Goldman said to plan paring Tokyo office space to cut costs

, Bloomberg

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Mori Tower Tokyo

Goldman Sachs Group Inc. is in talks with its Tokyo landlord to cut office space as it seeks to reduce expenses, said two people with knowledge of the matter.

The Wall Street firm, which rents six floors of the Mori Tower in the Roppongi Hills office complex, is in discussions with Mori Building Co. to vacate two levels, the people said, asking not to be named as the talks are private.

Goldman Sachs joins investment banks including Nomura Holdings Inc. in reducing costs in Japan after companies shunned the stock market for fundraising amid a recession that may be ending. The plan to trim office space comes even as rents in Tokyo decline to a record low.

The U.S. bank plans to leave the 43rd and 44th floors, which house its asset management unit and sports facilities, and remain in the 45th to 48th, the people said. It will transfer staff to other floors of the 54-story building, one of the people said.

"This is part of a planning process to optimize our space," Goldman Sachs said in a statement emailed to Bloomberg News, declining to comment further. Hideki Nomura, general manager of public relations at Mori Building, Japan's biggest closely held developer, declined to comment.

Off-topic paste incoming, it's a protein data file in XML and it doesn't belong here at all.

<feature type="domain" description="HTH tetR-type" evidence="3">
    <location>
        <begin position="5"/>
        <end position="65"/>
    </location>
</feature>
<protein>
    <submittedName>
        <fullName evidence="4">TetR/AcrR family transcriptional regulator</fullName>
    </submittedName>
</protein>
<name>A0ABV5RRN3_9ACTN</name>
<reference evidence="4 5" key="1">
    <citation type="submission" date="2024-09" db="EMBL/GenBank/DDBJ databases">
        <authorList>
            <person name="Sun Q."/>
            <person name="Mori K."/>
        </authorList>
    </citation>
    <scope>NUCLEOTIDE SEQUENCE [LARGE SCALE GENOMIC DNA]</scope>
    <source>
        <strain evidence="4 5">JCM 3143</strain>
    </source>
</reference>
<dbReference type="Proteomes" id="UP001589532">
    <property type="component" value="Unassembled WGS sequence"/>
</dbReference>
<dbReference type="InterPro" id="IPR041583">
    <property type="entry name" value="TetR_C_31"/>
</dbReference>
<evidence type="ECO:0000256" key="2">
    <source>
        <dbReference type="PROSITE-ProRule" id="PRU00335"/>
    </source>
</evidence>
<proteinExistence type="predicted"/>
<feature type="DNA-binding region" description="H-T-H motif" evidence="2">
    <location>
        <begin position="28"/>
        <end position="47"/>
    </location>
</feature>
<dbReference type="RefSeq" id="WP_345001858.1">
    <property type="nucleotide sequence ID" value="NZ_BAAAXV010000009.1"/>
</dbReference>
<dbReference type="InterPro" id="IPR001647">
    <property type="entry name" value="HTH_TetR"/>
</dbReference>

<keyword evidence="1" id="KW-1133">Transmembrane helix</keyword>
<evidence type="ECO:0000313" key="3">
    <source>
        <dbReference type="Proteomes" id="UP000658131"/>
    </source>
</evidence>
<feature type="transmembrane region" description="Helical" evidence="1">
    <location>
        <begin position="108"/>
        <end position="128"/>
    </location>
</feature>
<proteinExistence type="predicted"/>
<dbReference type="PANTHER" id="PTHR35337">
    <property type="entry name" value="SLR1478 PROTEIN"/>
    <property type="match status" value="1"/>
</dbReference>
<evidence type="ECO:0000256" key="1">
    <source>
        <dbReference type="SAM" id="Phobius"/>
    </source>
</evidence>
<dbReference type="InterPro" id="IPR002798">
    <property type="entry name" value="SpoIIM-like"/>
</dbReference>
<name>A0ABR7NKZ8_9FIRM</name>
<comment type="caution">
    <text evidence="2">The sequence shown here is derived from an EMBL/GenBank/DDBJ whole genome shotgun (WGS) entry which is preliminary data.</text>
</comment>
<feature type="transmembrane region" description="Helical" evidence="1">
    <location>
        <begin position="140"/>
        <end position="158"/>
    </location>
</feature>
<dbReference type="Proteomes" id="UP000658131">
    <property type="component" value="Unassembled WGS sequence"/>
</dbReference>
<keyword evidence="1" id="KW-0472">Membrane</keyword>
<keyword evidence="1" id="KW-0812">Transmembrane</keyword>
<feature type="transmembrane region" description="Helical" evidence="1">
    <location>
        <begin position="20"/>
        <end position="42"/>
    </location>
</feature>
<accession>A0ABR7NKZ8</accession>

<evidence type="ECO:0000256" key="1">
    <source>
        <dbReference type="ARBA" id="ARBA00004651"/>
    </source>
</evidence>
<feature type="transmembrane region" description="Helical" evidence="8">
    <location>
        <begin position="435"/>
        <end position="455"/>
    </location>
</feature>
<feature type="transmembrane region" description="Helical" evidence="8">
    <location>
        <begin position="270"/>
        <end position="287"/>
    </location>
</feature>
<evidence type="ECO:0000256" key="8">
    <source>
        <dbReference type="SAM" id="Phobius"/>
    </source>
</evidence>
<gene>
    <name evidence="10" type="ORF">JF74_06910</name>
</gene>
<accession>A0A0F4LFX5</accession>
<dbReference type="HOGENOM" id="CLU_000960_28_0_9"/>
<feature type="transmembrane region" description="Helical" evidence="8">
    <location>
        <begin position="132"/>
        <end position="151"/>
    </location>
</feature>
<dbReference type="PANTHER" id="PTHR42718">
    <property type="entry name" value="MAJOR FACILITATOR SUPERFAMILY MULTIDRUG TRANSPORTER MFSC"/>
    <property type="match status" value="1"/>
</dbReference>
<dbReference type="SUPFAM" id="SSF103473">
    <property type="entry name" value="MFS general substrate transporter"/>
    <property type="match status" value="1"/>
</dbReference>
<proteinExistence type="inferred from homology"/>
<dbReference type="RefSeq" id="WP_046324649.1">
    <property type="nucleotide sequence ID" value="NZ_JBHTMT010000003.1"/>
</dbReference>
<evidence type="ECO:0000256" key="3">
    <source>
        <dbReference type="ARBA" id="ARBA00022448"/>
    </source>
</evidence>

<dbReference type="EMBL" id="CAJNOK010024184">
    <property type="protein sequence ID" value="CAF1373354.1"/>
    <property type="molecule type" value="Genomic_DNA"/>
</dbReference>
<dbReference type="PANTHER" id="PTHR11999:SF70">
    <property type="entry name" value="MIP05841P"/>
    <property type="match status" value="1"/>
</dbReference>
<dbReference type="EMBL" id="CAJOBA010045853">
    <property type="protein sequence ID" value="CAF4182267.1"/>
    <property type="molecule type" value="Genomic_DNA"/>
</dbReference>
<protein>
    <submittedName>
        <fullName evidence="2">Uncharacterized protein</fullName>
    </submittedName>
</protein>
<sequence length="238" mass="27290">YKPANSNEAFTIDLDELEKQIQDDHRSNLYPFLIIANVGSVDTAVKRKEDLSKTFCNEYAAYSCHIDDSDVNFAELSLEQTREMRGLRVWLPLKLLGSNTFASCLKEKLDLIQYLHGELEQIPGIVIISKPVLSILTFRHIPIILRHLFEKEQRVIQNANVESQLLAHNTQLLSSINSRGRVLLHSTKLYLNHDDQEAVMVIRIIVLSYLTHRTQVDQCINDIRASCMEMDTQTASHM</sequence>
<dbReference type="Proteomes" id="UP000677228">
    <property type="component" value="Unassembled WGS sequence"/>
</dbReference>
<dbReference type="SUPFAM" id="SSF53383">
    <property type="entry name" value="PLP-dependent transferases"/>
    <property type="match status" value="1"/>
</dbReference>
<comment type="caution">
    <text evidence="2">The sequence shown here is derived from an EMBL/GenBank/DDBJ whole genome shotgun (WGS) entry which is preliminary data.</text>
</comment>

Goldman Sachs has about 1,200 employees in Japan as of this month, almost unchanged from a year earlier, said Hiroko Matsumoto, a Tokyo-based spokeswoman.

Recovery Signs

Signs of a recovery in the country's equity capital markets are emerging as stocks rally and the yen weakens. Goldman Sachs and Daiwa Securities Group Inc. were picked to manage the government's sale of a stake in Japan Tobacco Inc. (2914), according to a regulatory filing Monday. The stake is valued at about $10.3 billion, based on Monday's closing price, making it the nation's largest share offering since 2010.

Japanese companies sold $4.1 trillion in shares in 2011 and 2012 combined, less than 2010's 5 trillion yen, according to data compiled by Bloomberg. The world's third-largest economy, which contracted in each of the past three quarters, will expand 1.75 percent this quarter, according to the median estimate of economists.

Goldman Sachs isn't the only foreign bank adjusting its office space in the Japanese capital. Citigroup Inc. will move its local retail banking unit's headquarters to the city's Shinjuku district from Shinagawa in 2014 to increase floor space and cut costs, according to an internal memo obtained by Bloomberg News in August.

Morgan Stanley

Morgan Stanley will move to the Otemachi financial district from Ebisu in early 2014, the bank said in December, taking advantage of declining rents and rising office vacancies.

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